Since the Trade Center attacks, ferry ridership has more than doubled. NY Waterway now carries about 60,000 passengers a day. To keep up with the sudden demand, the company has leased whale watching boats and Fire Island ferries while it awaits the arrival of four new vessels it has ordered. In a bittersweet footnote to the added service, NY Waterway officials also announced that those four new ferries will arrive in the next few weeks and will be named in honor of several World Trade Center victims and the Port Authority executive who oversaw construction of the towers.

NY Waterway President Arthur E. Imperatore Jr. said he has decided to name one of the new boats Father Mychal Judge, to honor the New York City Fire Department chaplain and all the firefighters who died Sept. 11. Imperatore named another of the new ferries Moira Smith, to honor a New York City police officer and all the police who died at the World Trade Center. Another of the new ferries will be named Austin Tobin, for the executive director of the Port uthority of New York and New Jersey who oversaw construction of the World Trade Center. The fourth ferry is still to be named. The boats will be christened at a ceremony to be announced in the next few weeks.

"For years to come, the Father Mychal Judge and the Moira Smith will be in service on New York's waterways, a living reminder of all the men and women who served so valiantly on Sept. 11, 2001," Imperatore said in a prepared statement.

Also as part of NY Waterway's 15th anniversary, Imperatore said his company will donate $1 for each passenger trip system-wide on Dec. 3 to the Twin Towers Fund and to the NYC & Company Foundation, the latter whose goal is to restore New York's hospitality industry. "NY Waterway crews were on the scene on that terrible morning of Sept. 11, and we saw first-hand the selfless dedication of the firefighters, police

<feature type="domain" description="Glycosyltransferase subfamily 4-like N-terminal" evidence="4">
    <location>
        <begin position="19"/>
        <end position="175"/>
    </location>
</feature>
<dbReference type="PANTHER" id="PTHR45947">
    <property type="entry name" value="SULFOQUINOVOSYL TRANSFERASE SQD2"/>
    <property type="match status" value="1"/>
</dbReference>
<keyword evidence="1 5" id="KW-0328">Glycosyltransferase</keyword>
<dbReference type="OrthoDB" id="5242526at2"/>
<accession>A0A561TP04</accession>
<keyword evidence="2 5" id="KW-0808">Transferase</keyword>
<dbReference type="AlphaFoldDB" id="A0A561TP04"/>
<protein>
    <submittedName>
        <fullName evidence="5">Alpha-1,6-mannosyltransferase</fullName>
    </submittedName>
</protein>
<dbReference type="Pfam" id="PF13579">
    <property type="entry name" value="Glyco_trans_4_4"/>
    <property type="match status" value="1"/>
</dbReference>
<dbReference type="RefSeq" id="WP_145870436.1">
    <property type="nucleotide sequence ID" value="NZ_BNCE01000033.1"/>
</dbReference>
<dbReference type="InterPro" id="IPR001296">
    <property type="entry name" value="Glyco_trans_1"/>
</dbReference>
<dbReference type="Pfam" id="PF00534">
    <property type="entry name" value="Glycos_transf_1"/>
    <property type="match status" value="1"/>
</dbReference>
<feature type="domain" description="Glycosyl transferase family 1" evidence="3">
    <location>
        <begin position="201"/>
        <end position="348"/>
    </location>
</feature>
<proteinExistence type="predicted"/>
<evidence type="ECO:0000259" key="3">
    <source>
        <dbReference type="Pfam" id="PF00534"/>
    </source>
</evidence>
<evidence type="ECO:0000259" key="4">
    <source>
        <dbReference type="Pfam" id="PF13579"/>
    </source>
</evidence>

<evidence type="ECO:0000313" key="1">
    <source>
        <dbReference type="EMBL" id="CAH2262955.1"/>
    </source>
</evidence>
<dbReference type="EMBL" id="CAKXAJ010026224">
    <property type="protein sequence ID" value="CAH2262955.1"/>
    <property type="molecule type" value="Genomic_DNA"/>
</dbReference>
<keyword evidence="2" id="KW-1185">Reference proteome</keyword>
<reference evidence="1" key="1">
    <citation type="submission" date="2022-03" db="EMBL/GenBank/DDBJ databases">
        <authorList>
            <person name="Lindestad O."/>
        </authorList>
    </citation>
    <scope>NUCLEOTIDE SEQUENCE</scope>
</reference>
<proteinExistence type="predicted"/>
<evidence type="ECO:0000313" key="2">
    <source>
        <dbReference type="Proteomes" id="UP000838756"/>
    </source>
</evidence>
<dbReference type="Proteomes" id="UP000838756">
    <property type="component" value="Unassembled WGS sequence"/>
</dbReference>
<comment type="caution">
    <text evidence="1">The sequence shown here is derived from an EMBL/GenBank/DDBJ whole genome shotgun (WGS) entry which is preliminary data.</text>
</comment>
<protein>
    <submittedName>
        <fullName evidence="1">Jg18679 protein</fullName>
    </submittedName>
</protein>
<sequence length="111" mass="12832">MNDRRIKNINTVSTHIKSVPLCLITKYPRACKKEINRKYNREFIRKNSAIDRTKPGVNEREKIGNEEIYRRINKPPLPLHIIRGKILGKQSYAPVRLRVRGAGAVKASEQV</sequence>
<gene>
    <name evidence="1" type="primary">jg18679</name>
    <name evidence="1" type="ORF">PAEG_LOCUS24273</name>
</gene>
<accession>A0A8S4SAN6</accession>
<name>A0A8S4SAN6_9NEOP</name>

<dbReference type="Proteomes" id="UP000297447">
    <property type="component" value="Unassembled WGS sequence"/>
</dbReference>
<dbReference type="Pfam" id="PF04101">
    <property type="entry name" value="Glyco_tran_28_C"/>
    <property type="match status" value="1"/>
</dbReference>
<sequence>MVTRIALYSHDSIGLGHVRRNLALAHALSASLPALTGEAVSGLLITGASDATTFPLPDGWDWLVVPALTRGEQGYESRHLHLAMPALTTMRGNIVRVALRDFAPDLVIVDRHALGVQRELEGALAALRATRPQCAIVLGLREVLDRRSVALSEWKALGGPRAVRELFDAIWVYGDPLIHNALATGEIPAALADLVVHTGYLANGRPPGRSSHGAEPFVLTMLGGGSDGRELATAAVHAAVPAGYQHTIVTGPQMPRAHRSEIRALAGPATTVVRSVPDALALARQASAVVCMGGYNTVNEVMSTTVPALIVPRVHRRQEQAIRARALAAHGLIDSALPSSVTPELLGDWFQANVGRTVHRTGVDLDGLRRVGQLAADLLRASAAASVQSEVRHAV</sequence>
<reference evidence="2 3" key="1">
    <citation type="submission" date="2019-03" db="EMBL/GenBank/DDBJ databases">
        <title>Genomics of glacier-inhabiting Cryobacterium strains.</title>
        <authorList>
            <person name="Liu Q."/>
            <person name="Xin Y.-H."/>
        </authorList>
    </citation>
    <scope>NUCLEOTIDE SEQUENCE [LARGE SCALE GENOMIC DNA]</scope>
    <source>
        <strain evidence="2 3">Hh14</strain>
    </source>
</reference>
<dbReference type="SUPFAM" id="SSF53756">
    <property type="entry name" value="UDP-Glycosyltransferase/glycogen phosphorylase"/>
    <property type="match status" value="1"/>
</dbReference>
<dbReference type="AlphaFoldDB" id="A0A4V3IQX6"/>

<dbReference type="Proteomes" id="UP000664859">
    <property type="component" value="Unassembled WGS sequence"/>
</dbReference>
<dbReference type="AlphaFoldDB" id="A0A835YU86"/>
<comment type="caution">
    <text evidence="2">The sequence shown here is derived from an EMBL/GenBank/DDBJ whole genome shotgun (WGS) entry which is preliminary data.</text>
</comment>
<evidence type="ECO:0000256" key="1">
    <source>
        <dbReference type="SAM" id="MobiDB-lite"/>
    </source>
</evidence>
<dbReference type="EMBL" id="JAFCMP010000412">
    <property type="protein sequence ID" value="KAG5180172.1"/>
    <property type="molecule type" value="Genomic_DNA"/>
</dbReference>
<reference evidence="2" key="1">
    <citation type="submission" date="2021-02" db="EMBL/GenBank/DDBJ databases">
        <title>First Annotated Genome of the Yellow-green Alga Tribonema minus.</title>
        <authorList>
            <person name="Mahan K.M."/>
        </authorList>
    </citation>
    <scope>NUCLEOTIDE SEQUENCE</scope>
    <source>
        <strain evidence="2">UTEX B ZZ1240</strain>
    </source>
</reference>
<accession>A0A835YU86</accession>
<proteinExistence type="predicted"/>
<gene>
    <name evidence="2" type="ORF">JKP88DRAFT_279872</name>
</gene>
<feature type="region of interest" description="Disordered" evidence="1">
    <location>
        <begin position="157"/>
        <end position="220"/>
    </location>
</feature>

officers and paramedics who walked into that inferno," Imperatore stated. "This is a small token of our respect for those heroes and their families."

The ferry service helped to shuttle thousands to safety in New Jersey on Sept. 11 and transported supplies to rescue workers through the day.

Fares between Newport and Pier A will be $3 for a one-way trip, $25 for 10
trips and $80 for a monthly pass. Between Newport and West 38th Street, fares are $5 for one trip, $45 for 10 trips and $150 for a monthly pass.

While ferries have filled a huge transportation void left by the Sept. 11 disaster, many are finding that their daily commute has doubled in time and in fares.

[3] Jersey City gets 2 more ferry routes


Commuters to Manhattan will have another option starting Monday, when NY Waterway opens two new ferry routes from Jersey City.

One route will take 20 minutes to go to the West 38th Street Pier in Manhattan, while the other will make the 10-minute ride to Pier A at the Battery in Lower Manhattan. They will operate from a pier two blocks from the Newport-Pavonia PATH station.

The new services are designed to attract commuters who currently are riding on PATH trains that have become severely overcrowded since Sept. 11. At the Newport-Pavonia station, it has become routine for commuters to wait for several jammed trains to pass until one arrives with enough room to take more passengers.

Rather than view the new ferry routes as unwelcome competition, PATH officials said they were glad commuters would have another option, especially if it eases the crunch on trains.

After the terrorist attacks shut down the World Trade Center PATH station, the number of people riding ferries across the Hudson River doubled, to more than 60,000 passengers. NY Waterway already had opened a new route from Colgate in Jersey City to West 38th Street and has adjusted others to meet the growing demand. Company officials are not projecting how many people they expect will use the new service from the Newport-Pavonia station.

The fare for the trip between Newport-Pavonia and West 38th Street will be $5 for a one-way trip and $150 for a monthly pass. The trip to Pier A will cost $3 for a one-way fare and $80 for a monthly pass. For the first week, trips on the new routes will be free.

The boats will depart from Newport-Pavonia at 20-minute frequencies between 6 a.m. and 9:40 p.m.